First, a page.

The second is more subtle, but I believe Western society has discarded and forgotten the importance of the softer attributes of what it means to be human. Our quest for progress has pushed aside anything that does not immediately contribute to short term goals and profit. We esteem this pursuit in the media and the “have-nots” are left with two choices. They either resign their drive to succeed and “coast” through the rest of their life, or consciously object and pursue a life at the edge of traditional society through other means.

This is catching up to us as the current trend of press around “Why aren’t millennials <fill in the blank>”. I’m a millennial myself (born in 1982, so at the top end) but see this distinction clearly between my social group.

Society will be forced to repay and repair the rips to our social fabric that have been created. Humans aren’t ready to face this, but I believe I will see the pendulum swing back during my lifetime.

How much of the world will software eat?

I stepped into a fun riff on Twitter where Marc Andreessen published a 15-part tweet-blog on his thoughts on the limits of AI and Robots and their effect on society.

The concept captures my imagination because the media is quick jump to the inevitable end depicted in the Matrix where our machines come alive and Human beings become biological battery power in a post-apocalyptic world.  Once singularity is achieved, humans fall to the dark side of evolution as we slowly welcome the ascension of our new robot overlords.

While that makes for a good Hollywood screenplay, it doesn’t work for two reasons.

First, computers systems will never replace Humans because they lack judgement. Machines can easily distinguish between good and bad options, but they cannot predict taste and style.  Judgement is the result of a lifetime’s experience of constantly making choices, choices where there are multiple positive outcomes. This doesn’t translate to the world of machines where basic rules and logic make up a computers brain.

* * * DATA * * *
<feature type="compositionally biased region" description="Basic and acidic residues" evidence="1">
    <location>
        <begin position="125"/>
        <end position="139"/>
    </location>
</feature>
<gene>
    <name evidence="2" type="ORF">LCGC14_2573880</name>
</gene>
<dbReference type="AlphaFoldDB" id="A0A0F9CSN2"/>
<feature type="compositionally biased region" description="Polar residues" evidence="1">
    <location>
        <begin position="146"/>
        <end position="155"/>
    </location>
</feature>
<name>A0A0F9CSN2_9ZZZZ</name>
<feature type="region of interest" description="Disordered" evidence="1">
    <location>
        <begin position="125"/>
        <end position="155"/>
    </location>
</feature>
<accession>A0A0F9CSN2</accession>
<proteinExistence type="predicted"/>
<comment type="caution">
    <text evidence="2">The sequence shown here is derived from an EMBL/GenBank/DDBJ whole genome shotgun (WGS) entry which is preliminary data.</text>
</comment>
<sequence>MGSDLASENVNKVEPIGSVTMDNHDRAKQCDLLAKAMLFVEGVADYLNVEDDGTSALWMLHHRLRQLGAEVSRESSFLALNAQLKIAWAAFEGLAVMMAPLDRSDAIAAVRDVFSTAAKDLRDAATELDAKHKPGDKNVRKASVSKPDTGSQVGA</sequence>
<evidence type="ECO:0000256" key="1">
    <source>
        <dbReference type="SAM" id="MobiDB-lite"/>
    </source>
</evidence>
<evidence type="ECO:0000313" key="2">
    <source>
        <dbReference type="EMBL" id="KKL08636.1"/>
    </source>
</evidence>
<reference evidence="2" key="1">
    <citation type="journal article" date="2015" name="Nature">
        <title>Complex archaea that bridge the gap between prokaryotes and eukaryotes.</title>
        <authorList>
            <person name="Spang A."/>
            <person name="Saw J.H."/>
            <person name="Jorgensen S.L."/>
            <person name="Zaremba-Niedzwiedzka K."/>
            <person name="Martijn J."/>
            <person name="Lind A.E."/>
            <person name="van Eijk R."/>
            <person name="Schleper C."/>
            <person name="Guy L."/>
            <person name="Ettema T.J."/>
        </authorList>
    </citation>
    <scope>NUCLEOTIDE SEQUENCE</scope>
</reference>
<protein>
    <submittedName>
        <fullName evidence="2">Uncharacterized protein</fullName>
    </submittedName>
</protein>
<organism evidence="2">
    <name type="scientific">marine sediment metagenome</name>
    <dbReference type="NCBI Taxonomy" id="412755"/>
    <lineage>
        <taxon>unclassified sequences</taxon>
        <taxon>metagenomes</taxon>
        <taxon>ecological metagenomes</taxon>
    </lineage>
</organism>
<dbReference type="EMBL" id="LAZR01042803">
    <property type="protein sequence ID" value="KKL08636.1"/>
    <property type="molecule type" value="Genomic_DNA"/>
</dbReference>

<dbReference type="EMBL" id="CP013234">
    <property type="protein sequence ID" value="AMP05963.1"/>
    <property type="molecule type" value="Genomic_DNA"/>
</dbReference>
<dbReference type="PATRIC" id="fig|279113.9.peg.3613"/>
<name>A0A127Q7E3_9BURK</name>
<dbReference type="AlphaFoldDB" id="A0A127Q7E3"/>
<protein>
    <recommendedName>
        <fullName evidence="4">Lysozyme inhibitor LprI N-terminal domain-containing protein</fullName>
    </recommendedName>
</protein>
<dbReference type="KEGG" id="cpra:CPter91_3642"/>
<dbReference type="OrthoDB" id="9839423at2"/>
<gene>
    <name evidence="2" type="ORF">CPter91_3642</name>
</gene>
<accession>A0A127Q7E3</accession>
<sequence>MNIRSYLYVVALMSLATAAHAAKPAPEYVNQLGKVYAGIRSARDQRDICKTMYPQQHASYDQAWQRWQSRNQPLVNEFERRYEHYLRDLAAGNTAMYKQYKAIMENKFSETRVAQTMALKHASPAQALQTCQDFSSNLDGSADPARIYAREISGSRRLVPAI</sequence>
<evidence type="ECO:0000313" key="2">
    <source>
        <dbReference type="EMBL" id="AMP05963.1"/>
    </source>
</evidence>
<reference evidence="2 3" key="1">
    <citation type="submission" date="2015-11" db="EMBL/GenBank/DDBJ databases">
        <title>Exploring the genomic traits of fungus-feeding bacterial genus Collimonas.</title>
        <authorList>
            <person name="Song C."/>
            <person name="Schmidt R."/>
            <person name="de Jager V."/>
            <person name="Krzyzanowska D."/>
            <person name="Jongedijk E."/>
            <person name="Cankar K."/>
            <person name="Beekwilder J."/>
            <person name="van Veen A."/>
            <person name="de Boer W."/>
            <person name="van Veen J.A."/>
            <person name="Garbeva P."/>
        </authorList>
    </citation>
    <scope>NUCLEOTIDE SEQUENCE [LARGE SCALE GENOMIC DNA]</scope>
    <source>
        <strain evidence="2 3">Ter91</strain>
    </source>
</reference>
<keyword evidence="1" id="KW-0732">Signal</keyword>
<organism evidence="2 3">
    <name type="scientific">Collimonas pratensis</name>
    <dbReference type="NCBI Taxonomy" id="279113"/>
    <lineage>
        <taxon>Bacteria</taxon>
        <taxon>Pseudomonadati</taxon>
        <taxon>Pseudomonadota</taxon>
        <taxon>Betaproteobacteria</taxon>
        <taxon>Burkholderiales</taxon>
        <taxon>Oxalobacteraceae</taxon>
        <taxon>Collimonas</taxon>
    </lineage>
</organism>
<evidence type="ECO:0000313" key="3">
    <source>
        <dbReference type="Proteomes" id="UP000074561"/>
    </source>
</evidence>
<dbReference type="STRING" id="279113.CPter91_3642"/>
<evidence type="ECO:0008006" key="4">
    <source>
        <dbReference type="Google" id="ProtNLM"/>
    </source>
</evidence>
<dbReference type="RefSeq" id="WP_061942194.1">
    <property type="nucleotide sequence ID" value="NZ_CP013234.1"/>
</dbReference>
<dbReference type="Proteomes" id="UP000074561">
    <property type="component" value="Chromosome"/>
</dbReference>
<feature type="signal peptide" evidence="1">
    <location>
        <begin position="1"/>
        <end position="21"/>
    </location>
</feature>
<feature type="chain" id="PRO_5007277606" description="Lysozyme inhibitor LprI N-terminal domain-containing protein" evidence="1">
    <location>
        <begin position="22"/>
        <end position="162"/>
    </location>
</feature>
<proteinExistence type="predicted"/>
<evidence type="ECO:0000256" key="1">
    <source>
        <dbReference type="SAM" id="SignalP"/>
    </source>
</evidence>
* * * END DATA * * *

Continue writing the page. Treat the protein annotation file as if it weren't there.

Second, artificial intelligence falls far short in creativity. They cannot “muster up” the next Mona Lisa or replicate Shakespeare through an digital force of will.  Creativity is the ability to transcend tradition, moving beyond the known into the unknown. If a human programs a machine by transferring its “known” knowledge into instructions, how can the machine ever move beyond it’s own reality into the unknown? The answer? It can’t.

So how much of the world will software eat?

Machines are making a monumental impact in every area of society and as the generations pass by, they will become more and more accepted as a sub-class of steward, albeit more intelligently with each iteration. I believe the impact of this shift won’t be a replacement of what it means to be human, but an amplification of the amount of time we have to focus and spend on the things that truly make us human.

The inevitable end is not the singularity of machines, but the self-actualization of human beings in a beautiful chorus of individual creativity and art.

Optimistic? Maybe. But, that end would be much more interesting then the drab and hopeless background of the Matrix, even if you could learn Kung-Fu in 5 seconds.